He’s also the author of a book of short stories, Mike’s Corner. HIGH TIMES caught up with Gordon between tours at his apartment in New York’s Tribeca , mere blocks from Ground Zero.
Congratulations on wining the Stony. How did Rising Low evolve as a movie project?
Warren [Haynes] called me and asked what kind of video camera I had, because he was going to get one to archive his projects [The Deep End]. Then he said, "While I’m calling you, how would you like to come and shoot it?" It was just for the archives. I said I would get involved, but I wanted it to turn it into something bigger if I was going to get involved. I didn’t want to be an archivist, I wanted to be a filmmaker. So it just grew as it went along. At first it was going to be a short thing—I was going to be involved for two to three weeks. Then I spent the whole year doing it.
The movie alluded to how Woody died, but doesn't really deal with it much. How did you decide to handle this?
We ignored it at first, because they had hired me and they really didn’t want to talk too much about it. They felt it was a private thing. They were concerned about his family members and his desire for privacy. In addition, the whole rock-star abuse story is so overdone on VH1. I wanted it to be more inspiring, and to delve into some of the essence-of-bass questions. But it got to a certain point where my editor, Sheri Bylander, said, "We can’t completely avoid this issue. We don’t need to delve into it, but we have to address it a tiny bit." Warren briefly talks about it, and Jack Casady says, "In the world of drugs, you never know what’s going to happen."
What was it like working with Colonel Bruce?
We just clicked early on, when we used to tour with the Aquarium Rescue Unit. We stayed in touch. We kind of formulated the idea together. It originally was going to be a mock instructional video called the "Outstructional Video." Then that just became the thing in the film. As I was making it, I wanted it to be more of a story. If it wasn’t for Bruce, it probably never would’ve been made. He has these strange words and philosophies that he throws out. I was thinking about all that and trying to incorporate it in. I just got together with him and had him do his thing, sort of—although there was some directing at times.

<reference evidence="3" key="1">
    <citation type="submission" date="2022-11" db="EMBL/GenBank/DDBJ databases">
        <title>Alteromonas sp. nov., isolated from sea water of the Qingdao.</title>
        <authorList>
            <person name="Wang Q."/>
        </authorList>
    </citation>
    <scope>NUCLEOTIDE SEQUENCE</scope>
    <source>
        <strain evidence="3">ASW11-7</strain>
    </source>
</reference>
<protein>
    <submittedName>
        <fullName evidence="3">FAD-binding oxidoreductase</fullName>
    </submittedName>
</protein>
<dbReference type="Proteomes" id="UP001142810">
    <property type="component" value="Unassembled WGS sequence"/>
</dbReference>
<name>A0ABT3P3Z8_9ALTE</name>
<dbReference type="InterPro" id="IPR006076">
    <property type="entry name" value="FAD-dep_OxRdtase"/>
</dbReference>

I noticed some stoner references—the 4:20 clock, for instance.
I’ll have to check that. That was unintentional. I know another one…
The G-13 reference?
Yeah. That was unintentional too. I didn’t know that it referred to anything. I was thinking of the chord G thirteenth.
Do you have any film-school experience?
Yeah. The University of Vermont doesn’t have a big department, but it has a one-man department. I was an electrical engineering major, and I switched in the middle to filmmaking and communications. I had a bunch of film classes, and I did a senior project that was a film. When I graduated, I ended up doing some little projects along the way, like that Phish MTV video and little, short films having mostly to do with the band.
Which direction were you planning to go—make films or become a musician?
Along with the engineering, those three interests all started at age seven for me—filmmaking, music, and electronics. In November of ’85, I decided that electrical engineering wasn’t for me. I also decided that between music and film, music is my deepest passion, and I still think that. In the meantime, I thought I should at least switch out of engineering and start taking some film classes. The reason over the years that I didn’t just stick to music is that, for some reason, I have a very easy time with film. With music I can easily get in the right-brain Zen mode—psychedelic, surrendering to the moment. I love writing music, but in terms of the daily developing-your-craft sort of thing, film came more easily. It’s almost like music was more of a right-brain thing for me, and I needed to use the left brain as well. Film allowed me to do that. I decided I needed both, but if I had a choice, I would play music and leave it at that.
These movies are great calling cards. Do you have plans for more movies?
Yeah. I would like to make another narrative film—maybe not this year. I’m trying to focus on music. I have so many interests that I get distracted and spread thin. This might not be the year for me to do my next film, but maybe next year would.
How do you divide up your schedule now that you’re back with Phish?
I’ve been feeling recently more of a need to concentrate on my main thing. I tend to, no matter what I’m doing, concentrate on the outside stuff—that why it’s called Outside Out. But to concentrate on my main thing and invest myself in it, since Phish now is my main thing again, I don’t want to be distracted like I was in the last few years of Phish, when I was working on mostly film. However, there is a lot of extra time now, because everyone has their solo projects that they’re going to continue. It’s pretty low-key right now, compared to how it used to be. It’s not a big-time commitment. We’re just getting our feet wet being a band again.
How does it feel to be back together?
It feels good.
Did you ever think you weren’t going to get back together?